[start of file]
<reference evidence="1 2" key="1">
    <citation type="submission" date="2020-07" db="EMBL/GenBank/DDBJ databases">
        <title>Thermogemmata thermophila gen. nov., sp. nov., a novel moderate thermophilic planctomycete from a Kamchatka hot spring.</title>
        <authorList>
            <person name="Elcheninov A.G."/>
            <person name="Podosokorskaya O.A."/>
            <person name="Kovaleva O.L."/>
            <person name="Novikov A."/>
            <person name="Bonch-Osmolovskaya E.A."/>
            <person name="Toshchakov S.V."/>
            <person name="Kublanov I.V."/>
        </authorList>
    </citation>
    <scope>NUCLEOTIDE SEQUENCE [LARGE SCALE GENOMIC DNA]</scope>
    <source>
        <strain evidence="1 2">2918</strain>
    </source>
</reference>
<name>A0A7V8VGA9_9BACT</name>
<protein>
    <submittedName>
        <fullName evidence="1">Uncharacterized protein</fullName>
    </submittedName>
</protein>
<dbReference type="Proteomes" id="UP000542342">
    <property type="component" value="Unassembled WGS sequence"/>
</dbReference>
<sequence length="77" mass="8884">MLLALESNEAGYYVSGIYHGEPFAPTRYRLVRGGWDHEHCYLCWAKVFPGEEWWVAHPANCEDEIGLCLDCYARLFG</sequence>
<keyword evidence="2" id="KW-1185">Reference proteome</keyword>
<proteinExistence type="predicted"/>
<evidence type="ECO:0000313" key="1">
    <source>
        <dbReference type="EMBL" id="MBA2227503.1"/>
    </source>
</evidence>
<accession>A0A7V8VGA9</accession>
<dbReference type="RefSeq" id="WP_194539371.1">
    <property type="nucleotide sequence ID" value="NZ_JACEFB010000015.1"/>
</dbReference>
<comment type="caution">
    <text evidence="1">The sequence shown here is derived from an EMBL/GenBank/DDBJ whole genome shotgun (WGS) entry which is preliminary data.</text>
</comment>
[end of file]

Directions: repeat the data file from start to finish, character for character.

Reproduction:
<reference evidence="1 2" key="1">
    <citation type="submission" date="2020-07" db="EMBL/GenBank/DDBJ databases">
        <title>Thermogemmata thermophila gen. nov., sp. nov., a novel moderate thermophilic planctomycete from a Kamchatka hot spring.</title>
        <authorList>
            <person name="Elcheninov A.G."/>
            <person name="Podosokorskaya O.A."/>
            <person name="Kovaleva O.L."/>
            <person name="Novikov A."/>
            <person name="Bonch-Osmolovskaya E.A."/>
            <person name="Toshchakov S.V."/>
            <person name="Kublanov I.V."/>
        </authorList>
    </citation>
    <scope>NUCLEOTIDE SEQUENCE [LARGE SCALE GENOMIC DNA]</scope>
    <source>
        <strain evidence="1 2">2918</strain>
    </source>
</reference>
<name>A0A7V8VGA9_9BACT</name>
<protein>
    <submittedName>
        <fullName evidence="1">Uncharacterized protein</fullName>
    </submittedName>
</protein>
<dbReference type="Proteomes" id="UP000542342">
    <property type="component" value="Unassembled WGS sequence"/>
</dbReference>
<sequence length="77" mass="8884">MLLALESNEAGYYVSGIYHGEPFAPTRYRLVRGGWDHEHCYLCWAKVFPGEEWWVAHPANCEDEIGLCLDCYARLFG</sequence>
<keyword evidence="2" id="KW-1185">Reference proteome</keyword>
<proteinExistence type="predicted"/>
<evidence type="ECO:0000313" key="1">
    <source>
        <dbReference type="EMBL" id="MBA2227503.1"/>
    </source>
</evidence>
<accession>A0A7V8VGA9</accession>
<dbReference type="RefSeq" id="WP_194539371.1">
    <property type="nucleotide sequence ID" value="NZ_JACEFB010000015.1"/>
</dbReference>
<comment type="caution">
    <text evidence="1">The sequence shown here is derived from an EMBL/GenBank/DDBJ whole genome shotgun (WGS) entry which is preliminary data.</text>
</comment>